Joined "ti" coded as "O" in PDF

Andrew Cunningham at
Fri May 6 16:22:16 CDT 2016

My understand ing is searchability comes down to twho factors:

1) the ToUnicode mapping ...I which mapps glyphs in the font or subsetted
font to Unicode codepoints. Mappings take the form of one glyph to one
codepoint or one glyph to two or more codepoints.

Obviously any glyph that doesnt resolve by default to a codepoint isn't in
the mapping , nor does the mapping handle glyphs that have been visually
reordered during rendering.

2) the next step is to tag the PDF then use the ActualText label of each

So for some languages with the right fonts step one is all that is needed.
And this is fairly standard in pdf generation tools. The font itself can
impact on this of course.

But for other languages you need to go to the second step.

Woth languages I work with I might have some pdfs tat just require the
visible text layer.others will have a visible text layer. For the pdf to be
eearchable, the search tools not only need to be able to handle the text
layer but also actualtext attributes when necessary.

And that all comes down to decisions the tool developer has taken on how to
handle searching when both visible text layers and ActualText labels are

I have been told in accessibility lists that the PDF specs leave that
implementation detail to the developer based on their requirements.

So in some cases you need to go the extra step and ActualText. But you also
need to evaluate your search tools to ensure they fo what you expect.


On Saturday, 7 May 2016, Steve Swales <steve at> wrote:
> This discussion seems to have fizzled out, but I’m concerned that there’s
a real world problem here which is at least partially the concern of the
consortium, so let me stir the pot and see if there’s still any meat left.
> On the current release of MacOS (including the developer beta, for your
reference, Peter), if you use Calibri font, for example, in any app (e.g.
notes), to write words with “ti” (like internationalization), then press
“Print" and “Open PDF in Preview”, you get a PDF document with the joined
“ti”.  Subsequently cutting and pasting produces mojibake, and searching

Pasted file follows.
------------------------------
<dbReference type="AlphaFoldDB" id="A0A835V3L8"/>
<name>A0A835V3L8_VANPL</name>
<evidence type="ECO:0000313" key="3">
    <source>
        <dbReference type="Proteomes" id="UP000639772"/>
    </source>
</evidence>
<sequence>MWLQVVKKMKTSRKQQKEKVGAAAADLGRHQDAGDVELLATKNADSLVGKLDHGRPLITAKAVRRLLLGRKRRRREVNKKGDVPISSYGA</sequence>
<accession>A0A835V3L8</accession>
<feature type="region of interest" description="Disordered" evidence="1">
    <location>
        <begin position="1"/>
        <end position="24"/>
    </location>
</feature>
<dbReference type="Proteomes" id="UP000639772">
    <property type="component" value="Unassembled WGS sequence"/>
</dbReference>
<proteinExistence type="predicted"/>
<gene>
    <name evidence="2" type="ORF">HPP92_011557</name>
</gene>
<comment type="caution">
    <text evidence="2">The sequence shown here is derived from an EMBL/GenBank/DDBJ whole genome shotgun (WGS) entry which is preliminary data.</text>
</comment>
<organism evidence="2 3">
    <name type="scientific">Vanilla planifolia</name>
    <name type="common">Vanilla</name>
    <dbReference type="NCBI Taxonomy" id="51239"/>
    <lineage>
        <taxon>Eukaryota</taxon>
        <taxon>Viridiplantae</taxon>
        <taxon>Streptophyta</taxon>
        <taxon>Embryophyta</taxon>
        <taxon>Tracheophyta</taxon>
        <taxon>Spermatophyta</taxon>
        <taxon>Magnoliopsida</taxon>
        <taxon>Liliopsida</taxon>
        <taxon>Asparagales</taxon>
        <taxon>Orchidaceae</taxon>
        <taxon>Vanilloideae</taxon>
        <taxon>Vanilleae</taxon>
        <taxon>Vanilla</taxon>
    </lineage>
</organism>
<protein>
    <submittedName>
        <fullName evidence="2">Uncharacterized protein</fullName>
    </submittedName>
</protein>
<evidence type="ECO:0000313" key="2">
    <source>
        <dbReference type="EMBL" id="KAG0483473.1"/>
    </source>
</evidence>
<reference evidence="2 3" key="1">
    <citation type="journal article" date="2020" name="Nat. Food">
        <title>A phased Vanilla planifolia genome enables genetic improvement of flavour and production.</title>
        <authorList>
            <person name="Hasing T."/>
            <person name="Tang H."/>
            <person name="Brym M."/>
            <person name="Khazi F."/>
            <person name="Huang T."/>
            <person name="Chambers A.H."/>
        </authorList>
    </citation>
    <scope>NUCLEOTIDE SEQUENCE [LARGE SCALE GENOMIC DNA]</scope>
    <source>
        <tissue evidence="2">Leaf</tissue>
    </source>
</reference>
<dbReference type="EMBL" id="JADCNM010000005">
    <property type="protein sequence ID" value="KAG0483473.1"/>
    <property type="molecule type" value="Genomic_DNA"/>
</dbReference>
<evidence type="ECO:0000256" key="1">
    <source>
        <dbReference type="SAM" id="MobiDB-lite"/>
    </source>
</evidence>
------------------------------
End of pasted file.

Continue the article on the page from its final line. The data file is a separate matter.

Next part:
the document for words with“ti” doesn’t work, as previously noted.
> I suppose we can look on this as purely a font handling/MacOS bug, but
I’m wondering if we should be providing accommodations or conveniences in
Unicode for it to work as desired.
> -steve
> On Mar 21, 2016, at 1:40 AM, Philippe Verdy <verdy_p at> wrote:
> Are those PDF supposed to be searchable inside of them ? For archival
purpose, the PDF are stored in their final form, and search is performed by
creating a database of descriptive metadata. Each time one wants formal
details, they have to read the original the way it was presented (many PDFs
are jsut scanned facsimiles of old documents which originately were not
even in numeric plain-text, they were printed or typewritten, frequently
they include graphics, handwritten signatures, stamped seals...)
> Being able to search plain-text inside a PDF is not the main objective
(and not the priority). The archival however is a top priority (and there's
no money to finance a numerisation and no human resource available to redo
this old work, if needed other contributors will recreate a plain-text
version, possibly with rich-text features, e.g. in Wikisource for old
documents that fall in the public domain).
> PDF/A-1a is meant only for creating new documents from a original
plain-text or rich-text document created with modern word-processing
applications. But this specification will frequently have to be broken, if
there's the need to include handwritten or supplementary elements
(signatures, seals...) whose source is not the original electronic document
but the printed paper over which the annotations were made: it is this
paper document, not the electronic document which is the official final
source (we've got some important legal paper whose original has other marks
including traces of beer or coffee, or partly burnt, the paper itself has
several alterations, but it is the original "as is", and for legal purpose
the only acceptable archival form as a PDF must ignore all the PDF/A-1a
constraints, not meant to represent originals accurately).
> 2016-03-20 20:52 GMT+01:00 Tom Gewecke <tom at>:
>> > On Mar 20, 2016, at 12:24 PM, Asmus Freytag (t) <
asmus-inc at> wrote:
>> >
>> > Usually, the archive feature pertains only to the fact that you can
reproduce the final form, not to being able to get at the correct source
(plain text backbone) for the document.
>> My understanding is that PDF/A-1a is supposed to be searchable.

Andrew Cunningham at
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